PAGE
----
Jack Willis

Fallen angel risk – not all BBB bonds are created equal

Jack Willis

Hedge fund manager Steve Eisman became a household name in certain circles for betting against the US housing market before the 2008 crash as depicted in The Big Short – so his recent warnings about corporate bonds should not be taken lightly. Eisman has expressed concerns about the rapidly expanding BBB bond market (the lowest credit rating still considered investment grade), citing potential liquidity risks in the event of a global slowdown.


At the end of December 2018, the BBB segment made up over 55% of sterling investment grade credit and is just shy of 50% in the euro and US IG markets: growth is accelerating at its quickest pace since the financial crisis. This is understandably driving speculation on whether this is a bubble ripe for bursting and given the sheer size of the market, quadrupling since the 2000s to over $2.5 trillion globally, we are also seeing concerns about fallen angel risk, where BBB issuers are downgraded to high yield.

While there are areas where we would advise caution, it is important to remember not all BBBs are created equal. We had 52.3% BBB exposure in our Monthly Income Bond Fund and 62.8% in our SF Corporate Bond Fund at the end of 2018 and remain confident an active approach to stock selection can avoid the higher-risk parts of this market.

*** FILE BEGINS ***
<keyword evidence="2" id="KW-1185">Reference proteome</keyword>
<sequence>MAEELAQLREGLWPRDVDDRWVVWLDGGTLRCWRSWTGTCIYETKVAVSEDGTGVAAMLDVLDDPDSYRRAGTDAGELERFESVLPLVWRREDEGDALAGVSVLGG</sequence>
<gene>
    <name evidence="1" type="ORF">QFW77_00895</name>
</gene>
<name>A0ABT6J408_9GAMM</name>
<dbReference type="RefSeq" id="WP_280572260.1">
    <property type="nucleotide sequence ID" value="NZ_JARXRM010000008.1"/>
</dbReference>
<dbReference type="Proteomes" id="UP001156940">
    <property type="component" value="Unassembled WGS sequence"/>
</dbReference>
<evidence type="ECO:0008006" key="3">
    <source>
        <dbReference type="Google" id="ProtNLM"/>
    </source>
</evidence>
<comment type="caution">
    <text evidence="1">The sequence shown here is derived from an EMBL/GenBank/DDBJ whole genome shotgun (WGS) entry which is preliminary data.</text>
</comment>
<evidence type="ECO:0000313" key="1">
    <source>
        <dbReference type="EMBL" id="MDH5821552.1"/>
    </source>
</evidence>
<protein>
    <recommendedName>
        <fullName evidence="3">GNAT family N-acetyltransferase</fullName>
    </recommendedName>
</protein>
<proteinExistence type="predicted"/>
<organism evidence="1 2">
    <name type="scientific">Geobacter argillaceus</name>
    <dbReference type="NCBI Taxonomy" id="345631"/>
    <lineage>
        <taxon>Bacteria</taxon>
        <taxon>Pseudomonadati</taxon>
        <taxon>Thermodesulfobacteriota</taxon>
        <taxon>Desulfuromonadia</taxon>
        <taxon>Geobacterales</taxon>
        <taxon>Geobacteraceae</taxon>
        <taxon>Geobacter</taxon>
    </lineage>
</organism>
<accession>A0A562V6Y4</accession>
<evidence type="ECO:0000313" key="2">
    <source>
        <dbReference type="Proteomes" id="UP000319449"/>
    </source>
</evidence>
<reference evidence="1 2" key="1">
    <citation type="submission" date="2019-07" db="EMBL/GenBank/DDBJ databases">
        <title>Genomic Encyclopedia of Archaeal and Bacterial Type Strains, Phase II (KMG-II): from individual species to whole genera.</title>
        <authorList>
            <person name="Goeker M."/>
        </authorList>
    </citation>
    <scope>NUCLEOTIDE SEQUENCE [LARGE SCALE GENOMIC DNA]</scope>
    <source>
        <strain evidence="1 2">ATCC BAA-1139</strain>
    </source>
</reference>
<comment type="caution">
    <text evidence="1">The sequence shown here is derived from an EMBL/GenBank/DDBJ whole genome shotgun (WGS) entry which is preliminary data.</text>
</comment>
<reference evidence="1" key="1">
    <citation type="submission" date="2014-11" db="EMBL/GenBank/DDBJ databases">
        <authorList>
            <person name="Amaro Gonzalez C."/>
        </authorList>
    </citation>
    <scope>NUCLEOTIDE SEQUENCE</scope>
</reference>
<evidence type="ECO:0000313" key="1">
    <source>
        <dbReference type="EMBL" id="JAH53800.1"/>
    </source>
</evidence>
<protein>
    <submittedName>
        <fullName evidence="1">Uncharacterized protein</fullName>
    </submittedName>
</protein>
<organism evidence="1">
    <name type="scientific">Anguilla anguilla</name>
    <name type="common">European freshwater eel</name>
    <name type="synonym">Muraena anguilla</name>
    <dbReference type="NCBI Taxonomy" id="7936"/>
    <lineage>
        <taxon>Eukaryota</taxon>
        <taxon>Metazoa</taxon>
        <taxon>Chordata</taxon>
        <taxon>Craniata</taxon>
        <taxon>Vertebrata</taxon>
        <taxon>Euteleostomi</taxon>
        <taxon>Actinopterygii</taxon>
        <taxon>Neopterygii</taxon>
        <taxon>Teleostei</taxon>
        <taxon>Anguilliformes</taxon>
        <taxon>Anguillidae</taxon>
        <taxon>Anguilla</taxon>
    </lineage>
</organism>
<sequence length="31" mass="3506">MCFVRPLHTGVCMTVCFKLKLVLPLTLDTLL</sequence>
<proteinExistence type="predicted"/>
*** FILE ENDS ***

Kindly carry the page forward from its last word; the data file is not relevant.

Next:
At the most basic level, there are three notches within BBB – BBB+, BBB and BBB- – so statements that it is the ‘riskiest’ investment grade segment are alarmist without considering the magnitude of debt in the BBB+ and BBB buckets: in terms of credit quality, these are arguably a lot closer to single A than high yield.

Looking historically, large-scale rating migrations have been linked to the macroeconomic environment, with downgrades clearly prevalent in global downturns and recessions. Our belief is that the macro backdrop remains positive, supported by solid economic growth, low default rates, loose monetary policy and robust trends in corporate earnings. In the absence of a widespread downturn, we see risk within the BBB space as largely sector and stock-specific.